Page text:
It is a place I flee to.
Like the people in our Gospel this morning I come here to have a place to repent.
I come here to prepare myself for life, and to receive the good news of Jesus Christ.
And it is the wilderness because when I come to worship I get to leave everything else behind.
I can leave my busy life behind, I can leave the problems of the world behind, I can leave all my sin behind.
In this space I can recharge myself as I hear the good news of Jesus Christ.
It is like every week is a new beginning for me.
I can understand why the crowds flock to the wilderness to hear John.
They want bad1ly to have a new beginning of their lives.
They want to know the God of good news.

I know that many of you feel the same way.
On our giving tree people wrote about how worshipping here brings them closer to God.
As one person wrote, “Choir and music in the church brings me closer to the Word of God and the Holy Spirit. It is a reinforcing of the message of the Word through praise and song.”
In other words, it is here together in worship that we are met by the Holy Spirit.
It is here that we experience together spiritual worship.
Those who look at worship and see only boring hymns and outdated rituals don’t see it properly.
So much more is going on in our worship life together.
We are confessing our sins, emptying ourselves of pretention, seeking the mercy of God, deeply intersecting our stories with the story of God, and renewing ourselves to the mission of spreading the good news to others.
We are not just talking about being spiritual we are practicing our spirituality.

What John the Baptist calls the people of Jerusalem and Judea to this morning is something more than merely a ritualized bath, but he is calling them to spiritually prepare themselves for the good news.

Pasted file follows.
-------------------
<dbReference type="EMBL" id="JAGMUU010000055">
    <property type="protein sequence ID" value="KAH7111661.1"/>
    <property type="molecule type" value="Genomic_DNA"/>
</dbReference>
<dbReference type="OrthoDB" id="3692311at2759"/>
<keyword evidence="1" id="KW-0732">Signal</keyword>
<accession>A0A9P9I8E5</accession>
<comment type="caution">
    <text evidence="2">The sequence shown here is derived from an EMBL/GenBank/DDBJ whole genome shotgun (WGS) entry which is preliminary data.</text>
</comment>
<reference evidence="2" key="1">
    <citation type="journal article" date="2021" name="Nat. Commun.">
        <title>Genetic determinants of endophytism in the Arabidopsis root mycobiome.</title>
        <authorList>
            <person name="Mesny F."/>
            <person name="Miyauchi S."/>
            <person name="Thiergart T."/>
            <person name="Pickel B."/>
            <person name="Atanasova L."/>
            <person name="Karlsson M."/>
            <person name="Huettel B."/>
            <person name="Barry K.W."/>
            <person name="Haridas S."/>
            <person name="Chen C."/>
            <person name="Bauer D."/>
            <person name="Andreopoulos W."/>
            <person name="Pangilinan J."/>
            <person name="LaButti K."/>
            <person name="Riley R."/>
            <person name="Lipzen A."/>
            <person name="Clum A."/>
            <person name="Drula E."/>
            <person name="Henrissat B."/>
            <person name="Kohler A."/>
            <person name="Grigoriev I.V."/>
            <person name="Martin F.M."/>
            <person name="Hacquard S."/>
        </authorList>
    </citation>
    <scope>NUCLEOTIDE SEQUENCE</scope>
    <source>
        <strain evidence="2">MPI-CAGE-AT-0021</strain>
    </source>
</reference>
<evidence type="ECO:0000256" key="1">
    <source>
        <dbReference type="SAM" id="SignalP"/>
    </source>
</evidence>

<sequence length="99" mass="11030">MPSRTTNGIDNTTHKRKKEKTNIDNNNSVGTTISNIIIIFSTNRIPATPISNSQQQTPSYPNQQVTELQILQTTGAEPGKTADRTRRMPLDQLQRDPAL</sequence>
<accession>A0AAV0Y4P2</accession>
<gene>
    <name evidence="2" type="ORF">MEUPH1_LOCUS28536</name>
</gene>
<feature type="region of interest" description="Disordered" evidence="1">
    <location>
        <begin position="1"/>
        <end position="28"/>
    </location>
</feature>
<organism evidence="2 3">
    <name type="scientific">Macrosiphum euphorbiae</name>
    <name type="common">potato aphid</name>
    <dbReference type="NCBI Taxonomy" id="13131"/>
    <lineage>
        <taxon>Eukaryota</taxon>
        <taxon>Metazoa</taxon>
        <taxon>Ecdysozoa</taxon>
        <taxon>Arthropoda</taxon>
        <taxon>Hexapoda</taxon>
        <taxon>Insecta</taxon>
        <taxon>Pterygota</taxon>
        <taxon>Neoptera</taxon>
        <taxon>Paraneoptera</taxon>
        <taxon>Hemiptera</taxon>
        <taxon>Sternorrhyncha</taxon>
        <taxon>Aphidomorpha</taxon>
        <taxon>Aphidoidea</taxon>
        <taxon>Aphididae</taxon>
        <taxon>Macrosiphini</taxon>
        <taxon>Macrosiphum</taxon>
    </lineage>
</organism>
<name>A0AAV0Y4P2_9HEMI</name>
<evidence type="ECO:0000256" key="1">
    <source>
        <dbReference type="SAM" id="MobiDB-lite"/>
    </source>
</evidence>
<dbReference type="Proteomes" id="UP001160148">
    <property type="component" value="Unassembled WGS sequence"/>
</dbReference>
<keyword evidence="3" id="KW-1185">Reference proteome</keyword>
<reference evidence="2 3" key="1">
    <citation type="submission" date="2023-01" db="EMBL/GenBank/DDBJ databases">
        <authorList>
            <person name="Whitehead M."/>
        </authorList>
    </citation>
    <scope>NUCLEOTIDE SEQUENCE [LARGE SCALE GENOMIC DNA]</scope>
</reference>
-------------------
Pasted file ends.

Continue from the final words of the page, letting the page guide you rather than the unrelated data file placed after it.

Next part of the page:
And every Sunday we come together to prepare ourselves to receive the good news of Jesus Christ.

In this advent season preparing for us means that we confess our sins, sing praises to God, enrich our lives with the Word, and hear anew the promise of God’s good news coming to each of us.
We travel into the wilderness to do it.
We travel away from the hustle and bustle of buying presents, hanging decorations, and cooking food into the wilderness where God always meets God’s people.
We do it not because those other things are bad, but because we need it, we yearn for it.

For the people of Jesus’ day they were so eager to hear the good news that they came to the wilderness.
I think we too have that same hunger.
I believe that all those “spiritual but not religious” people in the world are deeply starved for the good news.
They too yearn to be loved.
They too yearn to hear God say words of comfort and joy.
Perhaps that is why in our culture Christmas is so wildly celebrated.
That even though people may or may not be prepared for Christ to come at Christmas they still yearn for it in their souls.
Buying presents is a great way to show your love for others, bringing light into our houses during the darkest time of the year is a great way to remember hope, hearing songs is great way to bring joy to others.
All these traditions of Christmas are not what Christmas is about, but perhaps they are signs of what we truly yearn for and really want in our lives love, peace, comfort, and joy.

Those of us who have come to worship this morning have traveled into the wilderness so that we are prepared for the good news.
We are preparing for the true spiritual beginning that comes to us from our God who comes to comfort us.
Let us leave knowing that we are prepared to receive the good news of Jesus Christ.

1 comment:

  1. That's an outstanding sermon, Jon. I'm only sorry that I have to read it on a screen rather than hear it preached. I've really been enjoying your blog. The people of Concordia Lutheran are blessed to have a pastor of your insight and wisdom.